Cuando salí a la calle llovía mucho. When I went out it was raining heavily.

Your choice of tense may completely alter the meaning of a phrase.

Let’s look at some examples where the tense changes the meaning drastically:

  • Laura tenía una hija. – Laura had a daughter.
  • Laura tuvo una hija. – Laura gave a birth to a daughter.
  • Conocía a este hombre. – I knew this man.
  • Conocí a este hombre ayer. – I met (I got to know) this man yesterday.

The following are indicator words for this tense:

  • siempre, todos los días, tres veces a la semana (and other words denoting frequency)
  • Todos los sábados comíamos juntos. Every Saturday we had lunch together.
    Siempre me regalabas flores. You always gave me flowers.

  • mientras, cuando (links denoting simultaneous actions)
  • Mientras veíamos la tele comíamos pizza. – While we were watching TV, we were eating pizza.
    Cuando llovía nos quedabamos en casa. – When it rained, we stayed at home.

What is the difference between“hacía” and “estaba haciendo”?

As you know, the construction “estar + gerundio” is used to express actions that are happening at the moment, that is to say, which are in progress. We can use the same construction in the Pretérito imperfecto, talking about a process in the past. In English this usually corresponds to the continuous verb form. Look at these examples:

  • Estaba comiendo cuando me llamaste. – I was eating lunch, when you called me.
  • Cuando salimos de casa estaba lloviendo. – When we left the house, it was raining.

In many situations hacía and estaba haciendo mean the same thing and are interchangeable. However, the construction “estar + gerundio” meaning “an interrupted action” or “an action in the background” is used more often:

  • Estaba trabajando cuando vino Pablo. – I was working, when Pablo came.
  • Los niños estaban viendo la tele cuando escucharon un sonido raro. – The children were watching TV, when they suddenly heard a strange sound.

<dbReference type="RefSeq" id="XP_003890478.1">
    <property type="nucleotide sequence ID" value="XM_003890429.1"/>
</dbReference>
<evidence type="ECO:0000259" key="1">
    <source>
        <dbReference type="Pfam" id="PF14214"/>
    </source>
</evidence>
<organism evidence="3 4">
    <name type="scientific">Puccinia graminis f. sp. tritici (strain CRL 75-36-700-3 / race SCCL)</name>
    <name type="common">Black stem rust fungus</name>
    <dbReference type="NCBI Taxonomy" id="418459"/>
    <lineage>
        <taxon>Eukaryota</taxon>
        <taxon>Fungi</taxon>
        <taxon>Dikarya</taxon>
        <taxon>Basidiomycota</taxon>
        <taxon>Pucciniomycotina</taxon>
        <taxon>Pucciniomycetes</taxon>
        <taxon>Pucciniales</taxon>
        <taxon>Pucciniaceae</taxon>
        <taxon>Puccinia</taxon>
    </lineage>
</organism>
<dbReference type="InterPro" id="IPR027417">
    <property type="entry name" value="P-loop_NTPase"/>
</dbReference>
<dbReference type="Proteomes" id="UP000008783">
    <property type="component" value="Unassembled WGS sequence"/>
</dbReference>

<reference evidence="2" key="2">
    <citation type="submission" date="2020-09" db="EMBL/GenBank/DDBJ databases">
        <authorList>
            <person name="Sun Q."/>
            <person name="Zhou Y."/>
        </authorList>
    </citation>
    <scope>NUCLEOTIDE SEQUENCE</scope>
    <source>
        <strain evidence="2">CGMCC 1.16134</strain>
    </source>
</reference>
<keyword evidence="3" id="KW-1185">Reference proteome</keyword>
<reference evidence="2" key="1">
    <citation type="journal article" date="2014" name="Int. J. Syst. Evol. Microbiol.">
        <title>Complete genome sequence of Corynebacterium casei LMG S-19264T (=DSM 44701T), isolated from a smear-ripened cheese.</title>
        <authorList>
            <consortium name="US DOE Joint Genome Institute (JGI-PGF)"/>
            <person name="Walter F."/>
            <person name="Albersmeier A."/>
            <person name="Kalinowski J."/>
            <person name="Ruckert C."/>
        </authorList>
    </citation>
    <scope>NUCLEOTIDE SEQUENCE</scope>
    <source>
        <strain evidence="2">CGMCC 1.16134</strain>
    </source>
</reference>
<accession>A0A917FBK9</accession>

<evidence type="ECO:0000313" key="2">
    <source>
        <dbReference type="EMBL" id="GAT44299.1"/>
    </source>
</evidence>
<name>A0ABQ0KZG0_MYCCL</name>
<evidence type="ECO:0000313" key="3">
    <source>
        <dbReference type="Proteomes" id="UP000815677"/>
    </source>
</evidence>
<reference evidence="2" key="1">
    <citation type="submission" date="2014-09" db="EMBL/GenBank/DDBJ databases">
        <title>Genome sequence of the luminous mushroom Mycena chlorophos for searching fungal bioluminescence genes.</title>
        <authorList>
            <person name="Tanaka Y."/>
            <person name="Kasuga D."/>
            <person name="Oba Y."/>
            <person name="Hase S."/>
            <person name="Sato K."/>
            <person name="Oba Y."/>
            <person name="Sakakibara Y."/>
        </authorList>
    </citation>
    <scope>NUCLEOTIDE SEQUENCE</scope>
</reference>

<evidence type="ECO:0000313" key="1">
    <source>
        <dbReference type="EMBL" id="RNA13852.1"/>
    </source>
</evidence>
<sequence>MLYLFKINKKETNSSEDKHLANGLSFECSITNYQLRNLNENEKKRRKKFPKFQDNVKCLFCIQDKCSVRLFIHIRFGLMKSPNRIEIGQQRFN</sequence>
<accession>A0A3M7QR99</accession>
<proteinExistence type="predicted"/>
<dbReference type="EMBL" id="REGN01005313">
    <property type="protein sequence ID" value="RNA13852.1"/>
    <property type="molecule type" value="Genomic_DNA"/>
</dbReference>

Sequence of tenses in Spanish

There is a special phenomenon in Spanish which is called the sequence of tenses. It’s very similar to the mechanisms in English: If the verb in the main clause is in the past tense, the subordinate clause should also be in the past tense. Examples:

  • que hablas inglés. – I know that you speak English.
  • In this sentence we use the present tense in both parts of the sentence, because the main clause (Sé) is in the present tense.

  • Sabía que hablabas inglés. – I knew that you spoke English.
  • Here we have the same phenomenom.

Let’s try to visualize this process. Every time you use the past tense, in your imagination you should see a stone falling on the main clause, rolling downhill and crushing all other tenses. Have you imagined this? Let’s look at more examples:

  • ¿No decías que engordabas por culpa de mi comida? – Didn’t you say, you put on weight because of my food?
  • We say “No decías” and Boom! The past tense stone rolled all over the sentence and turned the verb “engordas” into “engordabas“.

  • Ya sabía que ibas a empezar a quejarte. – I knew you would start complaining.
  • In this sentence the fallen stone crushed even the future tense under itself and turned it into the past (“ibas a empezar”).

So far, the sequence of tenses doesn’t seem so difficult, does it? However, be prepared. Once you get to know all the tenses, you’ll see that choosing the correct tense will be more difficult. Then you’ll see that our imaginary stone will be even more useful.

Spanish test


Check what you remember from this lesson:

1. Antes ____ de viaje cada mes.
nos ibamos
nos fuimos
nos vamos

2. Cuando salí de casa ____ .
estaba lloviendo
estuvo lloviendo

3. Ya sabía que la conversación ____ en esta dirección.

4. ____ a las 8 de la mañana y desayuné.
Me levanté
Levanté me

5. El Pretérito perfecto simple se usa ____ .
para hablar de lo que está pasando ahora
para hablar de lo que pasó ayer
para hablar de lo que va a pasar mañana